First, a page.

After the debacle of the 3 piece Eureka leg, I really needed a success. Honestly, that’s the first time I’ve been truly disappointed in any versions of the Eureka. There is something I obviously don’t get about fitting pants and selecting fabrics. Ah, time to give it a rest and turn my attention to what I’m calling the Burda 118.
Burda recycles pattern numbers. It’s mouthful to say and think: issue 4 of 2011 #118. Eventually, if it’s a Burda pattern with which I want to make multiples, I start thinking and calling the pattern by just the last 3 digits.
At my final evaluation I decided I wanted to permanently add 1″ ease to front and back arm pieces; and remove some of the ease across the hip in back. With that fresh in my mind, I taped a strip of tissue to the sleeve pieces, marked 1″ below the seam line at the hem and drew an angled line back towards the underarm eventually merging the line with the underarm. For the excess ease in back, I did a reverse dart i.e. I drew a line starting about 1″ below the top seam allowance and extended it to the bottom hem. I sliced that open with my rotary cutter and then overlapped 1/2″ at the hem. I folded the pattern and put it away until yesterday. When I pulled it back out, I had decided that I wanted to make room for shoulder pads and revise the too-wide boat neck so that my underwear wouldn’t be visible. This time I added a strip of tissue across the top of the sleeve extending it into the neckline area. I retrieved the Pure N Simple shell pattern pieces, aligned center fold to center fold and traced the PNS neckline on both back and front. Then I trimmed the excess tissue and contemplated fabric.
I decided upon an ITY knit. I’m one of the fortunate people who can wear most fibers. I like ITY knits but mostly for slightly warmer weather. Somehow ITY is not as warm to me as cotton interlock or even woven blouse fabrics. I chose this fabric because it is fun. I love the colors and the leaf print. Most importantly though is that what I initially thought would be a fabric-thrifty pattern has turned out to need close to 2 yards. I did not think that adding ease to the sleeve would have made that big of a difference but I could not fit this on 1.5 yards of 58″ wide fabric and follow the grain lines. The grain lines are important. They make sure that the stretch is going around the body.
Once I settled on the fabric and layout, cutting and stitching was a breeze. I chose to finish the neckline with a picot elastic. The elastic was stitched right sides together at the neckline with one shoulder open. I stitched the shoulder closed then turned the elastic up and top stitched so that just the picot edge shows. During wear, I wish that I had trimmed the neckline another 1/4-1/2 inch. It is nice and stretchy but hits me in just the right place to irritate. I hemmed the sleeves before stitching the side seams. Last time I wrestle with trying to cover stitch the very narrow sleeve hem.l I couldn’t produce a smooth hemline. I really do mean it felt like wrestling. I would stitch half a dozen stitches, then try to pull the fabric forward in front of the foot and smooth it out for the next half-dozen stitches. Just didn’t work well. So even though the sleeve hem was 2″ longer, for this version I hemmed it flat and then serged the side seams. That worked. I cover stitched the hem as well. I’ve pretty much fallen into a habit of pressing up 1-1/4″ and then using Steam-A-Seam to hold the hem in place while cover stitching. Somehow that’s less fussy to me than using pins, or basting first at the sewing machine; and it works really well. The layers are much less apt to slip, I don’t even worry about setting the differential. Perhaps you’re wondering why I didn’t cover stitch the neckline? Well I started. Cover stitched about 6 inches and stopped. The stitching was obviously wobbling. Like this was my first time trying to top stitch a neckline. This was the only trying part about this garment. I was using black thread to cover stitch and black lacy elastic to finish my neckline. I couldn’t see the threads on the back to remove them. I had to use the seam ripper to cut each stitch and pull it out. That was, on the line of stitching I could see. I had cover stitched with one needle falling over the edge into the elastic and one needle falling into the fabric. After that first line of stitching (the line on the garment face) was tediously removed, the bottom loop and other line of stitching fell out. The SM top stitched beautifully. Last thing I did was slip the 1/4″ shoulder pads into place and tack them down on the shoulder seam. Even with the top stitching issue, I spent more time altering the tissue than sewing. This is a great pattern.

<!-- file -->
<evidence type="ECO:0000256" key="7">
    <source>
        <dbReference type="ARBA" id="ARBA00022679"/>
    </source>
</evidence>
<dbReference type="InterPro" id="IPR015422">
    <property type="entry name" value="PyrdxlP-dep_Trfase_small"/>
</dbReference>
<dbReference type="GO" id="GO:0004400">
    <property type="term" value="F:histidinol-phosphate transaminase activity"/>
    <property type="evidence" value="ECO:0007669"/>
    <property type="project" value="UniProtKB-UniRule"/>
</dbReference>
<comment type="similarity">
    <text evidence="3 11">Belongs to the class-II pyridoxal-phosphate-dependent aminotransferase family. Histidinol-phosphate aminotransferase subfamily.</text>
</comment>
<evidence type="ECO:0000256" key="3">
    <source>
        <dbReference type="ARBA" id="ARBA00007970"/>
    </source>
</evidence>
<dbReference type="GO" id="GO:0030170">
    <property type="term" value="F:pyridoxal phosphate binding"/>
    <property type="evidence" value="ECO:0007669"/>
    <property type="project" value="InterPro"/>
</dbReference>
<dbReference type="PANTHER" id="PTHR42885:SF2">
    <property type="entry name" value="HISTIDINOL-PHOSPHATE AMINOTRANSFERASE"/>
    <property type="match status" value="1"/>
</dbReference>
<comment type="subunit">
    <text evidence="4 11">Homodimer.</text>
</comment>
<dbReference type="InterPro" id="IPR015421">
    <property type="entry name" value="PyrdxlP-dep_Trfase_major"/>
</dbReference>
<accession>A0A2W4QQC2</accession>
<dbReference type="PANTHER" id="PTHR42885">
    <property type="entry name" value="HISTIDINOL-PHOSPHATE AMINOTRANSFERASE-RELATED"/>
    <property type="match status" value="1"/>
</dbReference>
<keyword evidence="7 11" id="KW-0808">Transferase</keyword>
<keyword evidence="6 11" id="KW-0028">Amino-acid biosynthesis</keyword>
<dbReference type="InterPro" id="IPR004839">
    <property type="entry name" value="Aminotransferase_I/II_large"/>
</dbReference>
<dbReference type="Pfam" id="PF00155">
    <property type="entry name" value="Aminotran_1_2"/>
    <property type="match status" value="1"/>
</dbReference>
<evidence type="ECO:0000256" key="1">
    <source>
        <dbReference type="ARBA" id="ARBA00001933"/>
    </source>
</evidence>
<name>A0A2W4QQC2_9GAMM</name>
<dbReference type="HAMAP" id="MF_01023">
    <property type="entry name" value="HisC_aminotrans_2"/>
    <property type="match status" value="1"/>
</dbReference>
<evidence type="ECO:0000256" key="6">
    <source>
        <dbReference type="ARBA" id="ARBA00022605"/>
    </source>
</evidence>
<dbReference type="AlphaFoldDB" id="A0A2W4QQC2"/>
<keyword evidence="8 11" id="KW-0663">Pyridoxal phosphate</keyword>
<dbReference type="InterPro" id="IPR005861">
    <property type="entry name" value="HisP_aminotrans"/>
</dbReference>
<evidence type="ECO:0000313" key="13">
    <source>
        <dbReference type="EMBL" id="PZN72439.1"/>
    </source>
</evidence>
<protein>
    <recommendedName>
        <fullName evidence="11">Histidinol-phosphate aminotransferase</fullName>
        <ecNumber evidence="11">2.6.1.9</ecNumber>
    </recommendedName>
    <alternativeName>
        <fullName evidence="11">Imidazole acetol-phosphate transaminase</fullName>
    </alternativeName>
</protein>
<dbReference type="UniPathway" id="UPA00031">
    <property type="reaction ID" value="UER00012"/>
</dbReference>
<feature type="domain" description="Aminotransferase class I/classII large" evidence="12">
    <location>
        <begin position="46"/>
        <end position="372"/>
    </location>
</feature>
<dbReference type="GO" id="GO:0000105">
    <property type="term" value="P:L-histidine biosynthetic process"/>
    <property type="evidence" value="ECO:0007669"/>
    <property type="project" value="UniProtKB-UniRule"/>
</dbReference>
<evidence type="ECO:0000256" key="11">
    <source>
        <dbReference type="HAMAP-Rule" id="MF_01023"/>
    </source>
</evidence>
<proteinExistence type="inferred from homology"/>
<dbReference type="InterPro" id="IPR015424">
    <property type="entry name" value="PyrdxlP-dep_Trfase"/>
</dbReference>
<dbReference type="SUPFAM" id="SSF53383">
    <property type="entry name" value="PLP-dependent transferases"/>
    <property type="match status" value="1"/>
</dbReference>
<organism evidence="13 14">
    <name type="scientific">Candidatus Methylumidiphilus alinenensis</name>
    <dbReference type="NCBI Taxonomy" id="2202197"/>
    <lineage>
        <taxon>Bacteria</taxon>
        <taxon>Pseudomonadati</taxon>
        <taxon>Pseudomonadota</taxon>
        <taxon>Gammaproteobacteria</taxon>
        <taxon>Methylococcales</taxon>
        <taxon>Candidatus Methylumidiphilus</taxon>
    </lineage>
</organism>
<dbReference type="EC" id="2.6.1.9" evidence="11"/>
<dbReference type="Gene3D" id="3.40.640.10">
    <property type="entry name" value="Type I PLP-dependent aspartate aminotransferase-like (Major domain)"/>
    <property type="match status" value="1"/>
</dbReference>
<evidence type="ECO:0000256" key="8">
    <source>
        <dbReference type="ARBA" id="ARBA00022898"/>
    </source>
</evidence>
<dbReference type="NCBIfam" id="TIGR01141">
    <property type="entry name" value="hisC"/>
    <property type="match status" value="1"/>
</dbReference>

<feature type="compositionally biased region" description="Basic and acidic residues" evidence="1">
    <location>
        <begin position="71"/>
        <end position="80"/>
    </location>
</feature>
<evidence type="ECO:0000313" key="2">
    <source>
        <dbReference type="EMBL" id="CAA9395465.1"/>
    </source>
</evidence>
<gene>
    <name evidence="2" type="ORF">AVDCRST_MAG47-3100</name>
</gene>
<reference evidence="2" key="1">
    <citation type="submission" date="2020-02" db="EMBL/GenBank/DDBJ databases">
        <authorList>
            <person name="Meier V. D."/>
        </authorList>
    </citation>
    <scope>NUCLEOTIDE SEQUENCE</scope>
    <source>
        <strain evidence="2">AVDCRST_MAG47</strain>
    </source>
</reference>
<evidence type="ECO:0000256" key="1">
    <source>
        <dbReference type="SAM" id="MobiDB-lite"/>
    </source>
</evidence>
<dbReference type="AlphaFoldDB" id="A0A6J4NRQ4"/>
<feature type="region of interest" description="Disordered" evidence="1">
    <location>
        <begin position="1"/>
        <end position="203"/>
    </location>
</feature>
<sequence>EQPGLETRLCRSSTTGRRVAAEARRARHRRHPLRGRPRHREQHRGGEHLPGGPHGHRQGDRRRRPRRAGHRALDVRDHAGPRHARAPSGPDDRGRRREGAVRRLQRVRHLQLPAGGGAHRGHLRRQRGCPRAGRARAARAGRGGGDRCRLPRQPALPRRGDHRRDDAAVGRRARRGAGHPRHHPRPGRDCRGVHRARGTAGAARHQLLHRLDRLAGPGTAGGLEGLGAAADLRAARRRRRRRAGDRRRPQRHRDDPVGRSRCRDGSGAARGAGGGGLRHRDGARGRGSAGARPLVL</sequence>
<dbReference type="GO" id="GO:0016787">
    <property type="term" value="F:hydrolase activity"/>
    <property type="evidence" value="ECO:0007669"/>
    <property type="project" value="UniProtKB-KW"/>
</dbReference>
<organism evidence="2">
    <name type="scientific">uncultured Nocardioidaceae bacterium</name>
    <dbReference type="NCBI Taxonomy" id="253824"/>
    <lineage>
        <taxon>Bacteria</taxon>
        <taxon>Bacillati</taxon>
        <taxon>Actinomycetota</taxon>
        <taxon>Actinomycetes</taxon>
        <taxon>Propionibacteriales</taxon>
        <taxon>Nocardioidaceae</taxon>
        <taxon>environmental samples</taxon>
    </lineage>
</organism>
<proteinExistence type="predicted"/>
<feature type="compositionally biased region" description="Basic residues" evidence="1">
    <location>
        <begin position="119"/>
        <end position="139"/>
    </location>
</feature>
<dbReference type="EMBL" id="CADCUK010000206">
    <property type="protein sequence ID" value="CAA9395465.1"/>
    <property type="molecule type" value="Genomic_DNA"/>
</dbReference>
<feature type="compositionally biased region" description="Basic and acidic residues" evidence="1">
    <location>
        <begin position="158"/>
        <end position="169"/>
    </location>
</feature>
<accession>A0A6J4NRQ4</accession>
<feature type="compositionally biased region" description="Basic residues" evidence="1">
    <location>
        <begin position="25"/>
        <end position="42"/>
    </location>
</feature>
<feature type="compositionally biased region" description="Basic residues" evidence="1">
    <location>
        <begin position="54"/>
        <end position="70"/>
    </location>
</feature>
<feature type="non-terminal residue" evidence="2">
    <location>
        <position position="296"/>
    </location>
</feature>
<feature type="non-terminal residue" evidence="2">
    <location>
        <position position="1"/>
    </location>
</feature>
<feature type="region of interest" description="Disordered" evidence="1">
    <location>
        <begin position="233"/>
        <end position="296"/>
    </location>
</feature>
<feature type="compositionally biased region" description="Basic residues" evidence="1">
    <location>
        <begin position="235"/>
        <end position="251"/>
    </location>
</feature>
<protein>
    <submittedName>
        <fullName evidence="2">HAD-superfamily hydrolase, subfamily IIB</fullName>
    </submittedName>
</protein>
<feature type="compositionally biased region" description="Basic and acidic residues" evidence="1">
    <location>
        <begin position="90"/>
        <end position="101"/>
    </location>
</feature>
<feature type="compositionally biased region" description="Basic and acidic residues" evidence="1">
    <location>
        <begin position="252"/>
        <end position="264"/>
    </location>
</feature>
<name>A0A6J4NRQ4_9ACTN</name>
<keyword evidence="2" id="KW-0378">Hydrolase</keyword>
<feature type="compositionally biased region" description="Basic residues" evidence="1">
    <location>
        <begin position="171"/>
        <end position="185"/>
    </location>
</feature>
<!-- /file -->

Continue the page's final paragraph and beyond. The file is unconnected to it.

Not sure if you can see it, but I still need to remove a little more ease across the hip.
From the side, the back is looking good but the front hem is rising. That’s typical for me. I was surprised when the slinky hem was even. Although I didn’t add any length to the sleeve, it is almost too long. I’m thinking I can also remove some of the ease in the sleeve. I added 2.5″ total to the pattern (1″ underarm 1/4″ on top). I needed 2″ when the fabric was slinky. I think slinky stretches more than ITY so I”m not sure what happened. I carefully followed gain placement. Anyway, I think I’ll remove 3/4″ of ease at the sleeve hem narrowing to nothing at the underarm. I want to keep the slim arm, at least for now.
Tweaks for the next version include
- Remove .75″ ease from sleeve
- Shorten sleeve 1″
- Remove 1/2″ from back at hip
- Add 1/2″ length to center front.
Most people wouldn’t see anything wrong with this garment. So I’m going to wear it with pride.